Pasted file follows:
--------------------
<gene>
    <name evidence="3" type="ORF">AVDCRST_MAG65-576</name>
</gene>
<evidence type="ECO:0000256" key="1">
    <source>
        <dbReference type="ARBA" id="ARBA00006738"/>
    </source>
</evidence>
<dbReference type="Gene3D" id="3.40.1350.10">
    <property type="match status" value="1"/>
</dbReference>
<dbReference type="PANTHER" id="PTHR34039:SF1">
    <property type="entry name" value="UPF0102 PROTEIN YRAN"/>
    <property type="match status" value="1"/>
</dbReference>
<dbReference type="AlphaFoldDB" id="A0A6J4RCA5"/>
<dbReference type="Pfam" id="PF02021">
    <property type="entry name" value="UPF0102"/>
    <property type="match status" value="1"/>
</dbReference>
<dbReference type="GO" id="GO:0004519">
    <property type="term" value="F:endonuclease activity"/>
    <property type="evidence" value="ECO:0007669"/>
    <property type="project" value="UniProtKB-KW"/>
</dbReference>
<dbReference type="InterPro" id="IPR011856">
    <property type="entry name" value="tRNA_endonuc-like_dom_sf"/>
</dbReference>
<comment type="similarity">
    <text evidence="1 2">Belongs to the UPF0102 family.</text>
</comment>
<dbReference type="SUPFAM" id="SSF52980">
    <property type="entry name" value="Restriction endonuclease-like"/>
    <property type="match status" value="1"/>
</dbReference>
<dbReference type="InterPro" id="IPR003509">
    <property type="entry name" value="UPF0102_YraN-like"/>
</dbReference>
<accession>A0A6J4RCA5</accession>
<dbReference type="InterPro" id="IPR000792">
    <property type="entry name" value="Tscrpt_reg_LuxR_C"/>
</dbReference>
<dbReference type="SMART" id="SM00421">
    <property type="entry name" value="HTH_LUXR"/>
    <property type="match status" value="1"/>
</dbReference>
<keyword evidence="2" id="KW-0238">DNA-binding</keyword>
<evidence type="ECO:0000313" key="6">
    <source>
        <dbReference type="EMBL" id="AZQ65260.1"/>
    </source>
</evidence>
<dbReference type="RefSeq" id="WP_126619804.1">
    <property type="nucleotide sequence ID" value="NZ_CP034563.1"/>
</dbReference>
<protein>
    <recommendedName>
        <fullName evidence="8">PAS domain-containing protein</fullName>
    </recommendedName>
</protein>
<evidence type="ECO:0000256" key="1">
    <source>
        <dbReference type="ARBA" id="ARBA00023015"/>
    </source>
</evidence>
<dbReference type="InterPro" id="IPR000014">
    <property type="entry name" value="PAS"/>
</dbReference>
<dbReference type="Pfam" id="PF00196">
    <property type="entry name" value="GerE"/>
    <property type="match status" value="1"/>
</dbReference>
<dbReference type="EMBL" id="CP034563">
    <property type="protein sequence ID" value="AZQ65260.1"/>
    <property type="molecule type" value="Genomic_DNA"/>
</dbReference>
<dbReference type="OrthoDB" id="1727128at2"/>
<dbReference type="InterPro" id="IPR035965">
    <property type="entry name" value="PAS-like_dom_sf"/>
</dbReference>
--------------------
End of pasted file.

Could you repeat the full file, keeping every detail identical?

<gene>
    <name evidence="3" type="ORF">AVDCRST_MAG65-576</name>
</gene>
<evidence type="ECO:0000256" key="1">
    <source>
        <dbReference type="ARBA" id="ARBA00006738"/>
    </source>
</evidence>
<dbReference type="Gene3D" id="3.40.1350.10">
    <property type="match status" value="1"/>
</dbReference>
<dbReference type="PANTHER" id="PTHR34039:SF1">
    <property type="entry name" value="UPF0102 PROTEIN YRAN"/>
    <property type="match status" value="1"/>
</dbReference>
<dbReference type="AlphaFoldDB" id="A0A6J4RCA5"/>
<dbReference type="Pfam" id="PF02021">
    <property type="entry name" value="UPF0102"/>
    <property type="match status" value="1"/>
</dbReference>
<dbReference type="GO" id="GO:0004519">
    <property type="term" value="F:endonuclease activity"/>
    <property type="evidence" value="ECO:0007669"/>
    <property type="project" value="UniProtKB-KW"/>
</dbReference>
<dbReference type="InterPro" id="IPR011856">
    <property type="entry name" value="tRNA_endonuc-like_dom_sf"/>
</dbReference>
<comment type="similarity">
    <text evidence="1 2">Belongs to the UPF0102 family.</text>
</comment>
<dbReference type="SUPFAM" id="SSF52980">
    <property type="entry name" value="Restriction endonuclease-like"/>
    <property type="match status" value="1"/>
</dbReference>
<dbReference type="InterPro" id="IPR003509">
    <property type="entry name" value="UPF0102_YraN-like"/>
</dbReference>
<accession>A0A6J4RCA5</accession>
<dbReference type="InterPro" id="IPR000792">
    <property type="entry name" value="Tscrpt_reg_LuxR_C"/>
</dbReference>
<dbReference type="SMART" id="SM00421">
    <property type="entry name" value="HTH_LUXR"/>
    <property type="match status" value="1"/>
</dbReference>
<keyword evidence="2" id="KW-0238">DNA-binding</keyword>
<evidence type="ECO:0000313" key="6">
    <source>
        <dbReference type="EMBL" id="AZQ65260.1"/>
    </source>
</evidence>
<dbReference type="RefSeq" id="WP_126619804.1">
    <property type="nucleotide sequence ID" value="NZ_CP034563.1"/>
</dbReference>
<protein>
    <recommendedName>
        <fullName evidence="8">PAS domain-containing protein</fullName>
    </recommendedName>
</protein>
<evidence type="ECO:0000256" key="1">
    <source>
        <dbReference type="ARBA" id="ARBA00023015"/>
    </source>
</evidence>
<dbReference type="InterPro" id="IPR000014">
    <property type="entry name" value="PAS"/>
</dbReference>
<dbReference type="Pfam" id="PF00196">
    <property type="entry name" value="GerE"/>
    <property type="match status" value="1"/>
</dbReference>
<dbReference type="EMBL" id="CP034563">
    <property type="protein sequence ID" value="AZQ65260.1"/>
    <property type="molecule type" value="Genomic_DNA"/>
</dbReference>
<dbReference type="OrthoDB" id="1727128at2"/>
<dbReference type="InterPro" id="IPR035965">
    <property type="entry name" value="PAS-like_dom_sf"/>
</dbReference>